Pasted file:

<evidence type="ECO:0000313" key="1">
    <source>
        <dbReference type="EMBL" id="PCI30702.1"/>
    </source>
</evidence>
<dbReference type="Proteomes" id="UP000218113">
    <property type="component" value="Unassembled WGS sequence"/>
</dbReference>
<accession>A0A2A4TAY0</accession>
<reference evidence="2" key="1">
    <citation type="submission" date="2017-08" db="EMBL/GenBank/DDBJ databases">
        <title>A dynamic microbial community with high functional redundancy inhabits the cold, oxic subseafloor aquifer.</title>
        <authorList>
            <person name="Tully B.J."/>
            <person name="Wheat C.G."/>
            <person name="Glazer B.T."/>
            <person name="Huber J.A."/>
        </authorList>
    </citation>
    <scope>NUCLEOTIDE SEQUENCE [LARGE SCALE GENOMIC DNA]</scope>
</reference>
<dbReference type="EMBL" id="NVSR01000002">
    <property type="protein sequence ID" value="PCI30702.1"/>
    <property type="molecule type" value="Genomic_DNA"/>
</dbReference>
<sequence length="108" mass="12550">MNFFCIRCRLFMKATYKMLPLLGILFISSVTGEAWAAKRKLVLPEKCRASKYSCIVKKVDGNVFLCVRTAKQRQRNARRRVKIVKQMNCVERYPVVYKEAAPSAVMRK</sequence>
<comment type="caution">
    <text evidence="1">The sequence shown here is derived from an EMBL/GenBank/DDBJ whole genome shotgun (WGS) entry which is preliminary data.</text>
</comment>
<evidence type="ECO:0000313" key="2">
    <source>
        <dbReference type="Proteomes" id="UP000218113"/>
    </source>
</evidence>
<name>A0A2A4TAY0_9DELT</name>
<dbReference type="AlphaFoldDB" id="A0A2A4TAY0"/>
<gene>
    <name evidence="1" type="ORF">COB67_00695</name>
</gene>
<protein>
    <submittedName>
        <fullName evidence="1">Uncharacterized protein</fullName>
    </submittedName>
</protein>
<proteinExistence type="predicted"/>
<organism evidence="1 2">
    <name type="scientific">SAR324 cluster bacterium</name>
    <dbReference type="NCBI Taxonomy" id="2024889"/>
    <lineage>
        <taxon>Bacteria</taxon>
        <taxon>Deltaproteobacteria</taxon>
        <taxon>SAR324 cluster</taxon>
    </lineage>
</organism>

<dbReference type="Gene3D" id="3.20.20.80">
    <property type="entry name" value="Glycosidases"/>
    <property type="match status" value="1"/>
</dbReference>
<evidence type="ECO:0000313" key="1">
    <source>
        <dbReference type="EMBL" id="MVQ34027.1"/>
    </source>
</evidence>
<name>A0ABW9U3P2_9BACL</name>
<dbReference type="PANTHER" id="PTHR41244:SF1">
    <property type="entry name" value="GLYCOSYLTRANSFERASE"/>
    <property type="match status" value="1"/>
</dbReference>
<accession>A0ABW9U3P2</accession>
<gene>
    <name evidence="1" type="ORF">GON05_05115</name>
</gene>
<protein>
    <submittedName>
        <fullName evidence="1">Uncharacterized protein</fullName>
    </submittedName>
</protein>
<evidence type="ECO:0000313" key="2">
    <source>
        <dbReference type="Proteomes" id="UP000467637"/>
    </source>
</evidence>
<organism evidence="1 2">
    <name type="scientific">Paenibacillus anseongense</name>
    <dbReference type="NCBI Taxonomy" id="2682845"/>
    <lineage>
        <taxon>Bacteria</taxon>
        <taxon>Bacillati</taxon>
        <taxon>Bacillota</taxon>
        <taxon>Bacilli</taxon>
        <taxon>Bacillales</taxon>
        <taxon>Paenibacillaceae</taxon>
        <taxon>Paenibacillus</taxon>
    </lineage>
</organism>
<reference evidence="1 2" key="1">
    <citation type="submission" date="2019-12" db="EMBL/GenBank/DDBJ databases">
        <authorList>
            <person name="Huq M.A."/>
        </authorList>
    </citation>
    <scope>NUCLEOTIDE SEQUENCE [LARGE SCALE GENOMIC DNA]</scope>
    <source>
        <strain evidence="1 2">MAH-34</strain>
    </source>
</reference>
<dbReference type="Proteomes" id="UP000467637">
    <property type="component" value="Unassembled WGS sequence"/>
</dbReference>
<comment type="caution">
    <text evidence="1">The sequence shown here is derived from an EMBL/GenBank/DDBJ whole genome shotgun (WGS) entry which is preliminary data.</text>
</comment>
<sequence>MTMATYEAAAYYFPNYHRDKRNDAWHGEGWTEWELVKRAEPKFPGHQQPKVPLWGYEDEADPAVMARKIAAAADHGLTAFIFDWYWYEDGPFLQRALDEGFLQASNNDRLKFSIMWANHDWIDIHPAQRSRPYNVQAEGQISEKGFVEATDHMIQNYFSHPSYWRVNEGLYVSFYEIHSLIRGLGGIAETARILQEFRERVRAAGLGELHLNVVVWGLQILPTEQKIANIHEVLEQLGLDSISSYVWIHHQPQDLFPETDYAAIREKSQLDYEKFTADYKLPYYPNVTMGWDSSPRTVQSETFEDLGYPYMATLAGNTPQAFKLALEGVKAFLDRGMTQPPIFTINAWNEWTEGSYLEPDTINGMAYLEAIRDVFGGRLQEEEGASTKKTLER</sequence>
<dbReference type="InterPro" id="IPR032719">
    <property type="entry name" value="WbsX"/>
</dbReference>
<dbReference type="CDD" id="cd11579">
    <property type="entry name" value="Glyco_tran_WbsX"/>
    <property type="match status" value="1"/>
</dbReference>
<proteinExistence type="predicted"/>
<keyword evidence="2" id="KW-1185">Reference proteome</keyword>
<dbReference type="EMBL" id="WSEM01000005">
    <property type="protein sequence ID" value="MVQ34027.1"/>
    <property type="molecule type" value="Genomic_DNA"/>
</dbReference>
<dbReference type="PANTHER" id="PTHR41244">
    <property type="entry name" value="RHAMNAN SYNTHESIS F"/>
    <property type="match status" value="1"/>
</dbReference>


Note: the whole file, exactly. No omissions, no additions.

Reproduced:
<evidence type="ECO:0000313" key="1">
    <source>
        <dbReference type="EMBL" id="PCI30702.1"/>
    </source>
</evidence>
<dbReference type="Proteomes" id="UP000218113">
    <property type="component" value="Unassembled WGS sequence"/>
</dbReference>
<accession>A0A2A4TAY0</accession>
<reference evidence="2" key="1">
    <citation type="submission" date="2017-08" db="EMBL/GenBank/DDBJ databases">
        <title>A dynamic microbial community with high functional redundancy inhabits the cold, oxic subseafloor aquifer.</title>
        <authorList>
            <person name="Tully B.J."/>
            <person name="Wheat C.G."/>
            <person name="Glazer B.T."/>
            <person name="Huber J.A."/>
        </authorList>
    </citation>
    <scope>NUCLEOTIDE SEQUENCE [LARGE SCALE GENOMIC DNA]</scope>
</reference>
<dbReference type="EMBL" id="NVSR01000002">
    <property type="protein sequence ID" value="PCI30702.1"/>
    <property type="molecule type" value="Genomic_DNA"/>
</dbReference>
<sequence length="108" mass="12550">MNFFCIRCRLFMKATYKMLPLLGILFISSVTGEAWAAKRKLVLPEKCRASKYSCIVKKVDGNVFLCVRTAKQRQRNARRRVKIVKQMNCVERYPVVYKEAAPSAVMRK</sequence>
<comment type="caution">
    <text evidence="1">The sequence shown here is derived from an EMBL/GenBank/DDBJ whole genome shotgun (WGS) entry which is preliminary data.</text>
</comment>
<evidence type="ECO:0000313" key="2">
    <source>
        <dbReference type="Proteomes" id="UP000218113"/>
    </source>
</evidence>
<name>A0A2A4TAY0_9DELT</name>
<dbReference type="AlphaFoldDB" id="A0A2A4TAY0"/>
<gene>
    <name evidence="1" type="ORF">COB67_00695</name>
</gene>
<protein>
    <submittedName>
        <fullName evidence="1">Uncharacterized protein</fullName>
    </submittedName>
</protein>
<proteinExistence type="predicted"/>
<organism evidence="1 2">
    <name type="scientific">SAR324 cluster bacterium</name>
    <dbReference type="NCBI Taxonomy" id="2024889"/>
    <lineage>
        <taxon>Bacteria</taxon>
        <taxon>Deltaproteobacteria</taxon>
        <taxon>SAR324 cluster</taxon>
    </lineage>
</organism>

<dbReference type="Gene3D" id="3.20.20.80">
    <property type="entry name" value="Glycosidases"/>
    <property type="match status" value="1"/>
</dbReference>
<evidence type="ECO:0000313" key="1">
    <source>
        <dbReference type="EMBL" id="MVQ34027.1"/>
    </source>
</evidence>
<name>A0ABW9U3P2_9BACL</name>
<dbReference type="PANTHER" id="PTHR41244:SF1">
    <property type="entry name" value="GLYCOSYLTRANSFERASE"/>
    <property type="match status" value="1"/>
</dbReference>
<accession>A0ABW9U3P2</accession>
<gene>
    <name evidence="1" type="ORF">GON05_05115</name>
</gene>
<protein>
    <submittedName>
        <fullName evidence="1">Uncharacterized protein</fullName>
    </submittedName>
</protein>
<evidence type="ECO:0000313" key="2">
    <source>
        <dbReference type="Proteomes" id="UP000467637"/>
    </source>
</evidence>
<organism evidence="1 2">
    <name type="scientific">Paenibacillus anseongense</name>
    <dbReference type="NCBI Taxonomy" id="2682845"/>
    <lineage>
        <taxon>Bacteria</taxon>
        <taxon>Bacillati</taxon>
        <taxon>Bacillota</taxon>
        <taxon>Bacilli</taxon>
        <taxon>Bacillales</taxon>
        <taxon>Paenibacillaceae</taxon>
        <taxon>Paenibacillus</taxon>
    </lineage>
</organism>
<reference evidence="1 2" key="1">
    <citation type="submission" date="2019-12" db="EMBL/GenBank/DDBJ databases">
        <authorList>
            <person name="Huq M.A."/>
        </authorList>
    </citation>
    <scope>NUCLEOTIDE SEQUENCE [LARGE SCALE GENOMIC DNA]</scope>
    <source>
        <strain evidence="1 2">MAH-34</strain>
    </source>
</reference>
<dbReference type="Proteomes" id="UP000467637">
    <property type="component" value="Unassembled WGS sequence"/>
</dbReference>
<comment type="caution">
    <text evidence="1">The sequence shown here is derived from an EMBL/GenBank/DDBJ whole genome shotgun (WGS) entry which is preliminary data.</text>
</comment>
<sequence>MTMATYEAAAYYFPNYHRDKRNDAWHGEGWTEWELVKRAEPKFPGHQQPKVPLWGYEDEADPAVMARKIAAAADHGLTAFIFDWYWYEDGPFLQRALDEGFLQASNNDRLKFSIMWANHDWIDIHPAQRSRPYNVQAEGQISEKGFVEATDHMIQNYFSHPSYWRVNEGLYVSFYEIHSLIRGLGGIAETARILQEFRERVRAAGLGELHLNVVVWGLQILPTEQKIANIHEVLEQLGLDSISSYVWIHHQPQDLFPETDYAAIREKSQLDYEKFTADYKLPYYPNVTMGWDSSPRTVQSETFEDLGYPYMATLAGNTPQAFKLALEGVKAFLDRGMTQPPIFTINAWNEWTEGSYLEPDTINGMAYLEAIRDVFGGRLQEEEGASTKKTLER</sequence>
<dbReference type="InterPro" id="IPR032719">
    <property type="entry name" value="WbsX"/>
</dbReference>
<dbReference type="CDD" id="cd11579">
    <property type="entry name" value="Glyco_tran_WbsX"/>
    <property type="match status" value="1"/>
</dbReference>
<proteinExistence type="predicted"/>
<keyword evidence="2" id="KW-1185">Reference proteome</keyword>
<dbReference type="EMBL" id="WSEM01000005">
    <property type="protein sequence ID" value="MVQ34027.1"/>
    <property type="molecule type" value="Genomic_DNA"/>
</dbReference>
<dbReference type="PANTHER" id="PTHR41244">
    <property type="entry name" value="RHAMNAN SYNTHESIS F"/>
    <property type="match status" value="1"/>
</dbReference>